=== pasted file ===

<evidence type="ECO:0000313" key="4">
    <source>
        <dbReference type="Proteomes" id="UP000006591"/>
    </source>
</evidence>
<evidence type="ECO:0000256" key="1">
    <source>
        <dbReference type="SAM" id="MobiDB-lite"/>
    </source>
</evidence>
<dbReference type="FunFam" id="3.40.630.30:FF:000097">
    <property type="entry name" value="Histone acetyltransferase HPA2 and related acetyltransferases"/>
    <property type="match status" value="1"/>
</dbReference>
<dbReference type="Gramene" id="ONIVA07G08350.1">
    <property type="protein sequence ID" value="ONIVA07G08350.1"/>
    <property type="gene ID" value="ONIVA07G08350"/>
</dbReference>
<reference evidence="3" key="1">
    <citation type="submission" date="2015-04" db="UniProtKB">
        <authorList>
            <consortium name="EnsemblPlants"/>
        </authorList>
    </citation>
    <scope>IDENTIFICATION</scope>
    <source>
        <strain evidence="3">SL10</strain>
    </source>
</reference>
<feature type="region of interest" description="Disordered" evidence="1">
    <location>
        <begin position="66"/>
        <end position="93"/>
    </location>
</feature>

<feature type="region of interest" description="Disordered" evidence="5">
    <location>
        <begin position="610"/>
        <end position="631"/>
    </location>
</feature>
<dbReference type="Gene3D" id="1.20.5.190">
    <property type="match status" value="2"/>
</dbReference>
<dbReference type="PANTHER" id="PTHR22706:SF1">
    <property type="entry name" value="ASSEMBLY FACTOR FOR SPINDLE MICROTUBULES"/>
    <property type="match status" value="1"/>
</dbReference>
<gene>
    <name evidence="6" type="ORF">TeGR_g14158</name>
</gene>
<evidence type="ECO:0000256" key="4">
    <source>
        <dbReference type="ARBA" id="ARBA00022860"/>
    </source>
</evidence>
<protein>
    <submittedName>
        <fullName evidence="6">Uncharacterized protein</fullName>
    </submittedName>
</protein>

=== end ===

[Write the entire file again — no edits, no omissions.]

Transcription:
<evidence type="ECO:0000313" key="4">
    <source>
        <dbReference type="Proteomes" id="UP000006591"/>
    </source>
</evidence>
<evidence type="ECO:0000256" key="1">
    <source>
        <dbReference type="SAM" id="MobiDB-lite"/>
    </source>
</evidence>
<dbReference type="FunFam" id="3.40.630.30:FF:000097">
    <property type="entry name" value="Histone acetyltransferase HPA2 and related acetyltransferases"/>
    <property type="match status" value="1"/>
</dbReference>
<dbReference type="Gramene" id="ONIVA07G08350.1">
    <property type="protein sequence ID" value="ONIVA07G08350.1"/>
    <property type="gene ID" value="ONIVA07G08350"/>
</dbReference>
<reference evidence="3" key="1">
    <citation type="submission" date="2015-04" db="UniProtKB">
        <authorList>
            <consortium name="EnsemblPlants"/>
        </authorList>
    </citation>
    <scope>IDENTIFICATION</scope>
    <source>
        <strain evidence="3">SL10</strain>
    </source>
</reference>
<feature type="region of interest" description="Disordered" evidence="1">
    <location>
        <begin position="66"/>
        <end position="93"/>
    </location>
</feature>

<feature type="region of interest" description="Disordered" evidence="5">
    <location>
        <begin position="610"/>
        <end position="631"/>
    </location>
</feature>
<dbReference type="Gene3D" id="1.20.5.190">
    <property type="match status" value="2"/>
</dbReference>
<dbReference type="PANTHER" id="PTHR22706:SF1">
    <property type="entry name" value="ASSEMBLY FACTOR FOR SPINDLE MICROTUBULES"/>
    <property type="match status" value="1"/>
</dbReference>
<gene>
    <name evidence="6" type="ORF">TeGR_g14158</name>
</gene>
<evidence type="ECO:0000256" key="4">
    <source>
        <dbReference type="ARBA" id="ARBA00022860"/>
    </source>
</evidence>
<protein>
    <submittedName>
        <fullName evidence="6">Uncharacterized protein</fullName>
    </submittedName>
</protein>